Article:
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New Tax Laws 2017


Change is the word for 2017 in many respects. While the incoming Trump administration promises many changes related to taxes, there are already changes written into law that will affect your returns for the 2017 tax year (returns that you file in April 2018), and a few others affecting your 2016 taxes that take effect in 2017. Here are several of the changes to consider:


  • Tax Credit Timing – The Protecting Americans from Tax Hikes (PATH) Act of 2015 established that the IRS cannot send out credits or refunds for overpayments until February 15 whenever the Earned Income Tax Credit (EITC) or the Additional Child Tax Credit (ACTC) is claimed on the return. This provision takes effect on January 1, 2017. It doesn't affect your 2016 return amount, but it could negatively affect your cash flow if you were counting on a relatively early return to pay bills.


  • Healthcare Coverage – Limits are increasing for tax-deferred Medical Savings Accounts (MSAs) for the self-employed. The maximum deductible amount for out-of-pocket expenses for self-only coverage ($4,500), the deductible limit on a plan with family coverage ($6,750), and the minimum deductible amount for annual family coverage ($4,500) have all increased by $50. The limit on out-of-pocket medical expenses under family coverage ($8,250) increases by $100.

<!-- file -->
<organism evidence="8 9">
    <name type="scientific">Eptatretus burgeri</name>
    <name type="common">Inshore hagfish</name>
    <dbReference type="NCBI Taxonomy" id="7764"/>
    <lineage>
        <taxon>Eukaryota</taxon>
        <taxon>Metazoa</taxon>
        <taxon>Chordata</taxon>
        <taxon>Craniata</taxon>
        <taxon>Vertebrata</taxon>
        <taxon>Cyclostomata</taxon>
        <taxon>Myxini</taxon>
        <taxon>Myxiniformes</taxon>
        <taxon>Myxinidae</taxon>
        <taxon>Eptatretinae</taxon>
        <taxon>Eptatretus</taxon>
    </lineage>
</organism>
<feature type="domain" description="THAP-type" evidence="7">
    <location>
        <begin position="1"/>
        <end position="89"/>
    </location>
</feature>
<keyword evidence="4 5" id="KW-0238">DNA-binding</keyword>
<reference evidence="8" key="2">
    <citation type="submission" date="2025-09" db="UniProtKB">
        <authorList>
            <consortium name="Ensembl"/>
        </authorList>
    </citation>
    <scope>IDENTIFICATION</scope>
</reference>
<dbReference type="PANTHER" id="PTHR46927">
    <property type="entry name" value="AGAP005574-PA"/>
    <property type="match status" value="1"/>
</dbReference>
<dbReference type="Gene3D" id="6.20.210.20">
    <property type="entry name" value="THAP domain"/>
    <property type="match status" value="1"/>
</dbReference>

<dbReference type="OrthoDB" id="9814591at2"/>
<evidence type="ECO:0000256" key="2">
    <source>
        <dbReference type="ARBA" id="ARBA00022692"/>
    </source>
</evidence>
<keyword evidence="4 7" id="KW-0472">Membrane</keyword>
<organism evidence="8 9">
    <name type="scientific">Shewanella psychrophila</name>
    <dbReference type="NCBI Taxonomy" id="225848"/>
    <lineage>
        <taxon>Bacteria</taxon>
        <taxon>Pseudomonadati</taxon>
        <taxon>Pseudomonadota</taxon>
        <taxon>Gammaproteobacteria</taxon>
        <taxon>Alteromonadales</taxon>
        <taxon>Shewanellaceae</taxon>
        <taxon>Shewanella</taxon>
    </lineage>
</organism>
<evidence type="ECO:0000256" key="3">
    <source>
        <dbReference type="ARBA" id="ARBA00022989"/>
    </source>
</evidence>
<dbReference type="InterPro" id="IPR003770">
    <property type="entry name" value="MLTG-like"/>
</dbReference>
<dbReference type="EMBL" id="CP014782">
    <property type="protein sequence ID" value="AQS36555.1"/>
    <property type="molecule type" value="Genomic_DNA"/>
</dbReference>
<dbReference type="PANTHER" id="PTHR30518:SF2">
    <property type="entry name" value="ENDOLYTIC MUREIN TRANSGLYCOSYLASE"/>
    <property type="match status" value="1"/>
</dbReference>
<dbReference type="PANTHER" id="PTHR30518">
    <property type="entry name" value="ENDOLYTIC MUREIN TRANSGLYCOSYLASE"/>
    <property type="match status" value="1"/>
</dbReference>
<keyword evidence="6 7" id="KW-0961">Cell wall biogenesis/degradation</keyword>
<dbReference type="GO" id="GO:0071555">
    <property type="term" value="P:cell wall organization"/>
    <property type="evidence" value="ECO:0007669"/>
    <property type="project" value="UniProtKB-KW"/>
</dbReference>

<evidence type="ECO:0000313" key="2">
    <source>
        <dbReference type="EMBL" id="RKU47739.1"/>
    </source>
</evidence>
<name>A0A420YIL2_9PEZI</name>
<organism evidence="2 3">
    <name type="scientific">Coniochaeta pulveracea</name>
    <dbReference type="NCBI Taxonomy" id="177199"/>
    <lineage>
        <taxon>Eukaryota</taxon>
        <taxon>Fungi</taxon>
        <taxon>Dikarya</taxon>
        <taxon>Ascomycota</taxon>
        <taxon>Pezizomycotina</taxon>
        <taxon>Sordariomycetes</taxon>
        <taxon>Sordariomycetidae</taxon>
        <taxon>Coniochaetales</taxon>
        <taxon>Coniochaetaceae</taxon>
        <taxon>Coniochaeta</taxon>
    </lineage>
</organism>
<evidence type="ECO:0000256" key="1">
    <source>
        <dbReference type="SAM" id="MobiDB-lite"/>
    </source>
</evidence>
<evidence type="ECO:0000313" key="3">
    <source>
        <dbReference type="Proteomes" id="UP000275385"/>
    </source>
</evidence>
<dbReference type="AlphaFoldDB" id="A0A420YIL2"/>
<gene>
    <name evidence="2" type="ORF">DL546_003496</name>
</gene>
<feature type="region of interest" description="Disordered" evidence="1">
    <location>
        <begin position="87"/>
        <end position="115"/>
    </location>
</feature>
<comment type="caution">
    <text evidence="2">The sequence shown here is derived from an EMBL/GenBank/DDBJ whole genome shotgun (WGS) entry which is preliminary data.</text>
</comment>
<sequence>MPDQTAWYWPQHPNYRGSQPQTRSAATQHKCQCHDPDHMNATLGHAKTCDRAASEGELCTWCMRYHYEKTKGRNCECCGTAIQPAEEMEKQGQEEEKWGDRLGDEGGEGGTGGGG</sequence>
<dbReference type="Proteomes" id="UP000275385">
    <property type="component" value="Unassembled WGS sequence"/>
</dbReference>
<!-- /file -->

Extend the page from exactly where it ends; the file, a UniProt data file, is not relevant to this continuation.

What about the Affordable Care Act (aka Obamacare)? The President-Elect has vowed to repeal it and he may have sufficient support in Congress to do so, but for now, the ACA remains the law. People who avoided signing up for health insurance in anticipation of changes are still subject to the lack-of-coverage penalty. The penalty for the 2016 tax year increased to either 2.5% of household AGI or a maximum of $2,085 ($695 per adult, $347.50 per child). For the 2017 tax year, the percentage stays the same, but the per-person fee will be inflation-adjusted.


  • Deductions for Senior Medical Expenses – One potential tax advantage in medical expenses for seniors is going away in 2017. In order to claim a deduction for medical expenses when itemizing, your qualified medical expenses must be greater than 10% of your adjusted gross income (AGI). An exception to this rule allowed seniors to deduct medical expenses over 7.5% of income, but that exception ends after the 2016 tax year.


Please schedule an appointment to learn more about important changes in tax law.

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